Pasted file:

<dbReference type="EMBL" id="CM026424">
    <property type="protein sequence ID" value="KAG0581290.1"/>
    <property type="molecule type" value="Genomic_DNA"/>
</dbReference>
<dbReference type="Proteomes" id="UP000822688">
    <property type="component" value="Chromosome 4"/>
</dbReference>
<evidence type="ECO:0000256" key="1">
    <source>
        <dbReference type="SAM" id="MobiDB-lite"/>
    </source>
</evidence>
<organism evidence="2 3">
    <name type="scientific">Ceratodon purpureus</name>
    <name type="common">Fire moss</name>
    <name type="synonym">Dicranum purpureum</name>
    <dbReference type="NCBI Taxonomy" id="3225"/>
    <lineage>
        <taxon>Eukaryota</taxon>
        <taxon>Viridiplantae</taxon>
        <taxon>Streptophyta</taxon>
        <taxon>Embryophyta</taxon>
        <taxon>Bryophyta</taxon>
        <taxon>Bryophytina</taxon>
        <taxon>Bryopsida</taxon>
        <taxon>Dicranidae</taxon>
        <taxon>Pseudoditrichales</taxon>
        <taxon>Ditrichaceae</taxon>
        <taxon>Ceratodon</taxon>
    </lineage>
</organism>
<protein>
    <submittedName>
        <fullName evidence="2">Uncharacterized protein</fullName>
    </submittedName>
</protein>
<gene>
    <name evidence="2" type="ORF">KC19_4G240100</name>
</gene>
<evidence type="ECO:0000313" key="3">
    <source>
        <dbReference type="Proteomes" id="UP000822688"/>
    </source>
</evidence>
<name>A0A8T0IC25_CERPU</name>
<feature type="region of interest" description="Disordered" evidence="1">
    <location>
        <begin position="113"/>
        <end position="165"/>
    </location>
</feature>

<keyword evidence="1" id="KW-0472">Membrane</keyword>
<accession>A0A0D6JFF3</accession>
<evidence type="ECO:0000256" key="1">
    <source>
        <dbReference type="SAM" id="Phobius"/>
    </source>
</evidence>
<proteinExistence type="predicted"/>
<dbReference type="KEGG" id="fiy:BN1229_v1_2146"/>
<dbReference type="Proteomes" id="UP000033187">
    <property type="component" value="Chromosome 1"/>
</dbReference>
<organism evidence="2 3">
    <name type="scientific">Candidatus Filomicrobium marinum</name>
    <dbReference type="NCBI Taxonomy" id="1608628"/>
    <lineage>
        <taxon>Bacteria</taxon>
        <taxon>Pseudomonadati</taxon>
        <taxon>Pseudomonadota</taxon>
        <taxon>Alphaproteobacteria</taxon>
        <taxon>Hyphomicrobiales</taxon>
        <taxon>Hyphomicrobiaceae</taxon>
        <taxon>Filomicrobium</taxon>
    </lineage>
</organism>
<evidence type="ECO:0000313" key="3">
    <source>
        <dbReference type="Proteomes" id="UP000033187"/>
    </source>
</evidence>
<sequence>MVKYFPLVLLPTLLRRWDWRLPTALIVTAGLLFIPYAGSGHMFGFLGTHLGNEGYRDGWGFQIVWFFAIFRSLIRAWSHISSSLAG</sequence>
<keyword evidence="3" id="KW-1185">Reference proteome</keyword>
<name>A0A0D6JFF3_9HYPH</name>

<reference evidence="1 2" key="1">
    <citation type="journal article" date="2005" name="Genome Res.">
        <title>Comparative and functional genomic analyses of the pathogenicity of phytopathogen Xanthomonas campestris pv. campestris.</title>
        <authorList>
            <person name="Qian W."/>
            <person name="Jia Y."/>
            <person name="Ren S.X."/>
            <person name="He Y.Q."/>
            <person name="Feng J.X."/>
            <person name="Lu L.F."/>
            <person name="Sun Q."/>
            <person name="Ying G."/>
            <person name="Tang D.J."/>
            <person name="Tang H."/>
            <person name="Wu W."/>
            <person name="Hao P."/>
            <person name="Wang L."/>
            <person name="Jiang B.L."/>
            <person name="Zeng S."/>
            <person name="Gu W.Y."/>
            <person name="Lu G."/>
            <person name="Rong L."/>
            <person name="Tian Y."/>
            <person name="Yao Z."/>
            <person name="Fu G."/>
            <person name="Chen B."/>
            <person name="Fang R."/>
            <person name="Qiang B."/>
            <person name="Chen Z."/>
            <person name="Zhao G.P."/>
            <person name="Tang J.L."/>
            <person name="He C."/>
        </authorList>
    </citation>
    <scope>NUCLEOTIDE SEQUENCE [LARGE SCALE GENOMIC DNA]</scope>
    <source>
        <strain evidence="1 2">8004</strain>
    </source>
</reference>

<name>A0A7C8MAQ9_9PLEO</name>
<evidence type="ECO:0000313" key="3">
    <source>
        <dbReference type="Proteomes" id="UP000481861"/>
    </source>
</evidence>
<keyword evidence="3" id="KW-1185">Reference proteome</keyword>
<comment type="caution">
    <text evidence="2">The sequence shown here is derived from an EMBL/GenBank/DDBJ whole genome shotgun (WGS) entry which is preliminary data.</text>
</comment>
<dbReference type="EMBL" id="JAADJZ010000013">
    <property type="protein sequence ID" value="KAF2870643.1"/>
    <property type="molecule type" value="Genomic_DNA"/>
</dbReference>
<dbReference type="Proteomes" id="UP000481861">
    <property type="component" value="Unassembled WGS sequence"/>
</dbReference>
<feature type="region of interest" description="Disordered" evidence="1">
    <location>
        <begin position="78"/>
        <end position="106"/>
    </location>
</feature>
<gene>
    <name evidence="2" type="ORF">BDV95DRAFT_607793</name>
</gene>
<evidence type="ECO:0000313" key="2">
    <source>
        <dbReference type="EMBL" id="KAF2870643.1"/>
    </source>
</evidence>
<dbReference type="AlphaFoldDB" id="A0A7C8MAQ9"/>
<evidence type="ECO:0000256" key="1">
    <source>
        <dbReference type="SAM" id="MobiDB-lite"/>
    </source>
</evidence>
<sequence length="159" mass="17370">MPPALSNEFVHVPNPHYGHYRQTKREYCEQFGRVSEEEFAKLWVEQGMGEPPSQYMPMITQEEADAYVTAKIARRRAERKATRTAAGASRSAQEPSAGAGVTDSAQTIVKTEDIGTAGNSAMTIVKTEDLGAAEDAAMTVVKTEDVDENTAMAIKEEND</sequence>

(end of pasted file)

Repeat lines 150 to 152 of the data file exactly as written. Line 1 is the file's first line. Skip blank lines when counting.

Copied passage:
<evidence type="ECO:0000313" key="2">
    <source>
        <dbReference type="EMBL" id="KAF2870643.1"/>